I have been remarkably blasé about our visa appointment. M, a stress monkey. I have been convinced there will be no problem; why shouldn’t we be allowed to stay in this country? We have everything we need to show we are a solvent family and will not be a drain on the state. What could go wrong?
As an American, you can stay in Germany for up to 90 days without a visa. If you plan to stay longer, you need to apply in person for a visa. There are two steps to this process. The first is to register your residence with the police.
M tackled this step within our first week in Berlin, as required by law, eager for the chance to use the German he has pieced together from auditing classes alongside his students, combined with years of watching German opera videos.
He sat down with a police officer at the local Rathaus and gave the basic stats — our address and the composition of our family: him, our three daughters, and his… wench. Yes, the word weib rolled off his tongue, because a line from The Magic Flute, “Mann und Weib und Weib und Mann…,” was rolling around in his brain, telling him that’s how you say husband and wife. And perhaps that was the case in the 18th century.
Thus began my introduction to Berlin. The police officer took it all down with a loud snort, no doubt duly noting my status on our permanent record. M corrected himself quickly with “Mein Frau! Mein Frau!” so it was understood that it was his wife, the mother of his children, along, not a cheeky wench, but still the word lingers in the annals of Berlin.
Now the time has come for the visa. A different office, a different bureaucrat. In anticipation of this meeting, M has spoken to a friend, a German professor living in Berlin who we first met in Minneapolis, about what sort of questions to anticipate, what kind of information they might require of us. The website is remarkably unhelpful; the email confirming our appointment fabulously obtuse, made worse when thrown into Google Translate: “If you cannot make your appointment, tell him off,” we’re advised, and I’ll admit, it’s enticing.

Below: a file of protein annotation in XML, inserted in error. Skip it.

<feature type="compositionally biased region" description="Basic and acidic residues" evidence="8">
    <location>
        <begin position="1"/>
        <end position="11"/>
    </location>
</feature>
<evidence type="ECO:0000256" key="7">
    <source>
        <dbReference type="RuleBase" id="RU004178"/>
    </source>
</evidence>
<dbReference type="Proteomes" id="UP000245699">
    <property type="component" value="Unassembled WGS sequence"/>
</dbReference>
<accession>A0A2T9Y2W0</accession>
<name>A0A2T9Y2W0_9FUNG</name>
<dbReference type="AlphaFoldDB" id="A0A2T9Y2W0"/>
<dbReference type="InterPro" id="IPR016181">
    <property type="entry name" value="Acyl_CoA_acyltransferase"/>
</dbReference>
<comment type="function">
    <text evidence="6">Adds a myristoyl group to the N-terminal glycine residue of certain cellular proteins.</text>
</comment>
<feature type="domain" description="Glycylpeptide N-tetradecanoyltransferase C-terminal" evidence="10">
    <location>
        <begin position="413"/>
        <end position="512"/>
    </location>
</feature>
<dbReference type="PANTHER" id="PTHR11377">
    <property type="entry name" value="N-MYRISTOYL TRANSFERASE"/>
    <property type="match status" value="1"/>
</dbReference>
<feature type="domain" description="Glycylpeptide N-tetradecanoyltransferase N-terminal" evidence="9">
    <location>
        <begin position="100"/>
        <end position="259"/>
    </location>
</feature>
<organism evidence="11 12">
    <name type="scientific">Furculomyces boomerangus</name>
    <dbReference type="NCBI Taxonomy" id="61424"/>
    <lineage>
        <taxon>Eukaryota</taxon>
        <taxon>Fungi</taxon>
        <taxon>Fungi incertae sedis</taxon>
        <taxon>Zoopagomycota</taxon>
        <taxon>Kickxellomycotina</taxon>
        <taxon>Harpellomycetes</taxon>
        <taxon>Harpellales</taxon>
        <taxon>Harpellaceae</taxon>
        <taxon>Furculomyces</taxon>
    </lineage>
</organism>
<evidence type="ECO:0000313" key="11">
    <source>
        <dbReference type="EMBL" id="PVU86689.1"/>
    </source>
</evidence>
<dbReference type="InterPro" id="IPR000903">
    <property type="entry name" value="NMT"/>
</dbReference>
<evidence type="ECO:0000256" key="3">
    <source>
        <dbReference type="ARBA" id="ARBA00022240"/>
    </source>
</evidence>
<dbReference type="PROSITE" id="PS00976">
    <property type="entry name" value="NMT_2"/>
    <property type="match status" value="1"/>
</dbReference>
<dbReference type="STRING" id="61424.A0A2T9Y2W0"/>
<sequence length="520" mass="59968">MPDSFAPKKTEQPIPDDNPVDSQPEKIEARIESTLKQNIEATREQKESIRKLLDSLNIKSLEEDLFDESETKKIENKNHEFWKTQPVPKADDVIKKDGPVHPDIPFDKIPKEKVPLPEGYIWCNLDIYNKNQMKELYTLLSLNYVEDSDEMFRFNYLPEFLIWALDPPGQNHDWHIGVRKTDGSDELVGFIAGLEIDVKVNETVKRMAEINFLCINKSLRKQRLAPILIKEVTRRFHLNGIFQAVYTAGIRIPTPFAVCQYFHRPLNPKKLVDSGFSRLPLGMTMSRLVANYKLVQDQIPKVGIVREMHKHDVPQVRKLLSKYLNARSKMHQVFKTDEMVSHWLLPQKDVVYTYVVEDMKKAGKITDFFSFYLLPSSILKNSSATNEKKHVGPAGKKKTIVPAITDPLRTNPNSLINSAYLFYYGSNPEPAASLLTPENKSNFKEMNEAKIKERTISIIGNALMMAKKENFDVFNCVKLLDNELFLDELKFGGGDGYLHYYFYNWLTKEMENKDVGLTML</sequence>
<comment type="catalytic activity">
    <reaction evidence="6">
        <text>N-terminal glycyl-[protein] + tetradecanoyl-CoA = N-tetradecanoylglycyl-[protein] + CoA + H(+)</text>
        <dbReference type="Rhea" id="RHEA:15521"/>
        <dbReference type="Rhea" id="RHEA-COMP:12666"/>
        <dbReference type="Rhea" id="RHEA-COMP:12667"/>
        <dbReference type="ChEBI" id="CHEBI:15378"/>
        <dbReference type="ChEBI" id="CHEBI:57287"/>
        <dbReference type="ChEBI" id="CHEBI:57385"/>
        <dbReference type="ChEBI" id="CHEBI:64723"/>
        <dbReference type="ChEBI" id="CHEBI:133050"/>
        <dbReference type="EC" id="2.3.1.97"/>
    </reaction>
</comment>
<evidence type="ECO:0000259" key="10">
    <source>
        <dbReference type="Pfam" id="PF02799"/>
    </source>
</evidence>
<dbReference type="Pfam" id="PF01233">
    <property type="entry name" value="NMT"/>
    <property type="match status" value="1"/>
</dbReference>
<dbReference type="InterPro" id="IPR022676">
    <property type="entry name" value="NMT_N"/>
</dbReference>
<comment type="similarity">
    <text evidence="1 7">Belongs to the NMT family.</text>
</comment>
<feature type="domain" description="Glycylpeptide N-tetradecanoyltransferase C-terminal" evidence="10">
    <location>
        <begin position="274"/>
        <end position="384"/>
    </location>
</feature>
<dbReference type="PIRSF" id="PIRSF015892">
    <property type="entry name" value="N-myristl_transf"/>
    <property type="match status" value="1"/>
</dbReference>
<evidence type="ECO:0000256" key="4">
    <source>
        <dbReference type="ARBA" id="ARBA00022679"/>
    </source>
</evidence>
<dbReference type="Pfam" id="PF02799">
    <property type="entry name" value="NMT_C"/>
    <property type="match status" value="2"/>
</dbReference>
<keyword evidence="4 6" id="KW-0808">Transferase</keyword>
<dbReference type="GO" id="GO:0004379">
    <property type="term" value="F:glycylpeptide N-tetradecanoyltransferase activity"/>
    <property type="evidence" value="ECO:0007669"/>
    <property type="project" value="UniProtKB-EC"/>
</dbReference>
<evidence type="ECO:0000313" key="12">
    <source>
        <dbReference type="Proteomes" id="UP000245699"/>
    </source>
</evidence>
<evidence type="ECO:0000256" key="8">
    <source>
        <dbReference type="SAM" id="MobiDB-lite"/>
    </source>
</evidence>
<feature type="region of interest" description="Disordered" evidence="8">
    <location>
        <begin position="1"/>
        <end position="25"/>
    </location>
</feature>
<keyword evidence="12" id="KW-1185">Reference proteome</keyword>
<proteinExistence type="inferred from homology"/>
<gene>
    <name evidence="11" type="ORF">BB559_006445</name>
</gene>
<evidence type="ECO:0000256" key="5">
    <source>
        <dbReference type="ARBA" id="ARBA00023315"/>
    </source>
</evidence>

We need letters from our employers stating our status, our income, and the conditions under which we can work abroad in Germany. Proof of health insurance; passport-worthy photographs; the passports themselves. Proof of school attendance. Proof of solvency, demonstrated through current bank statements or a letter from a German friend vouching to bail you out if needed.
M even has a letter of affiliation produced by a friend of a friend at a prominent Berlin university. Does M actually have an affiliation with said Berlin university? Such questions. We are merely following the advice of a German immigration lawyer.
Yes, he consulted an immigration lawyer.
I am containing myself here, because M is so stressed out that his back is about to go out over this meeting. Meanwhile I’ve been wondering what all the fuss is about.
Our German friend tells us, “Though your situation is innocent enough, you have no ties to Germany at all! You could be rejected on a whim! You need an affiliation.”
Her friend the lawyer agreed. He said something to this effect: The people you will be dealing with are bureaucrats. They are miserable, and they may be jealous, jealous of your freedom. They may decide they don’t like you. They are not required to grant you a visa. They could say no out of spite.
This is the kind of statement that makes M’s back muscles spasm.
Here we bring our American paychecks to spend in Berlin, a total gain to the local economy, and we could get turned down, sent home, on the whim of a surly bureaucrat? Unlikely, but the slim possibility of it has kept M up at night.
Thus, the lawyer. And what do we do if they turn us down? Well, you simply appeal it and drag it out until you leave next July. To which I say to M, Isn’t law a beautiful thing?